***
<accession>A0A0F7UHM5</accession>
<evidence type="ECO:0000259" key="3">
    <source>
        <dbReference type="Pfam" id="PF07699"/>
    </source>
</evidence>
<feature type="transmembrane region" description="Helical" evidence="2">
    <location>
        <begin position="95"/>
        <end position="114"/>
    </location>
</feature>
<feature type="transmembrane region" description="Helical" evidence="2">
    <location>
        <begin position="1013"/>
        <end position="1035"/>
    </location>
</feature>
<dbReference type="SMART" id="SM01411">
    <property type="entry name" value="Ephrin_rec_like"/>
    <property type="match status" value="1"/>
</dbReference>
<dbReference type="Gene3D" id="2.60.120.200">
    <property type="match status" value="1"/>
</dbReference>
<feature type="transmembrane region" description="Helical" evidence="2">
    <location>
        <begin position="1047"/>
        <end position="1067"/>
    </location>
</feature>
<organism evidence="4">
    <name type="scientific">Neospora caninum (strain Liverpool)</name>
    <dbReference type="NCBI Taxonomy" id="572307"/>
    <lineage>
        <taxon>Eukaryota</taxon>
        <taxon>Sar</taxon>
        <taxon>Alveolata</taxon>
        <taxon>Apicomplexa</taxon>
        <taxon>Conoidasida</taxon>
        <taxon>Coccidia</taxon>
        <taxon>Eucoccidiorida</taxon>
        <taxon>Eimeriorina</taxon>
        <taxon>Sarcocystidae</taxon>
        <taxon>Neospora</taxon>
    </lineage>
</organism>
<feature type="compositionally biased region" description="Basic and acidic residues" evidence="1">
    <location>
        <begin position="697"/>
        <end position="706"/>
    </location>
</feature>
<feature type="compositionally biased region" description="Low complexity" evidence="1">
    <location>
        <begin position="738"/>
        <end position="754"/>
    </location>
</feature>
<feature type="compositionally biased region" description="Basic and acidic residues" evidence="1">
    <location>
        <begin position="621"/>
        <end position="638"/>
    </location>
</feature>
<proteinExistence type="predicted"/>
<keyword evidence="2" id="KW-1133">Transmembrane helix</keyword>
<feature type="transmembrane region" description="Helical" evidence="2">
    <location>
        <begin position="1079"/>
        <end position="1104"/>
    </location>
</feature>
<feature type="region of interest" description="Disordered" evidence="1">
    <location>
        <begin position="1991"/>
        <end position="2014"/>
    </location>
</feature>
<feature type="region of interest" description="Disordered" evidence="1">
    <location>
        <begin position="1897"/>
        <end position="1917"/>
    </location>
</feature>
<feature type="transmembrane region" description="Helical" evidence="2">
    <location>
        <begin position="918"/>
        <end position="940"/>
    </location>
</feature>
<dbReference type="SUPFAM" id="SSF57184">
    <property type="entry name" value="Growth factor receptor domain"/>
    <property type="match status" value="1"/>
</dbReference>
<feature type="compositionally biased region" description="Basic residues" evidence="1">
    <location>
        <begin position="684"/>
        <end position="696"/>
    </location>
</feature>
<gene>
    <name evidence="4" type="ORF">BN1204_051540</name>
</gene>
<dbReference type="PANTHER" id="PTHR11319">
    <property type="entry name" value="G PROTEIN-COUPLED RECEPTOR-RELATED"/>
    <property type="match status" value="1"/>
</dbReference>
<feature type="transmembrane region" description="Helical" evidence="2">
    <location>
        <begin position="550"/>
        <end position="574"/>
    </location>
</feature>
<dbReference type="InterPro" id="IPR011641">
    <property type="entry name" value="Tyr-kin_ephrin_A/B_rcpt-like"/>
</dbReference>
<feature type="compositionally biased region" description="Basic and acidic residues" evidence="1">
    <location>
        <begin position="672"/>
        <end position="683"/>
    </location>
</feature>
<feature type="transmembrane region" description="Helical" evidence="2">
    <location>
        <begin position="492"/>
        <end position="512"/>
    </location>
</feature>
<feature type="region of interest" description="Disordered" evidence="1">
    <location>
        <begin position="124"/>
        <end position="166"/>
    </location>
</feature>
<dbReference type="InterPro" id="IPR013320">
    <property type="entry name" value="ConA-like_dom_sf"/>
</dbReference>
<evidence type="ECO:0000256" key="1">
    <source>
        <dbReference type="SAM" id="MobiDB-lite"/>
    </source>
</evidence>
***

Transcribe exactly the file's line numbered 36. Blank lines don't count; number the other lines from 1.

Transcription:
        <taxon>Eukaryota</taxon>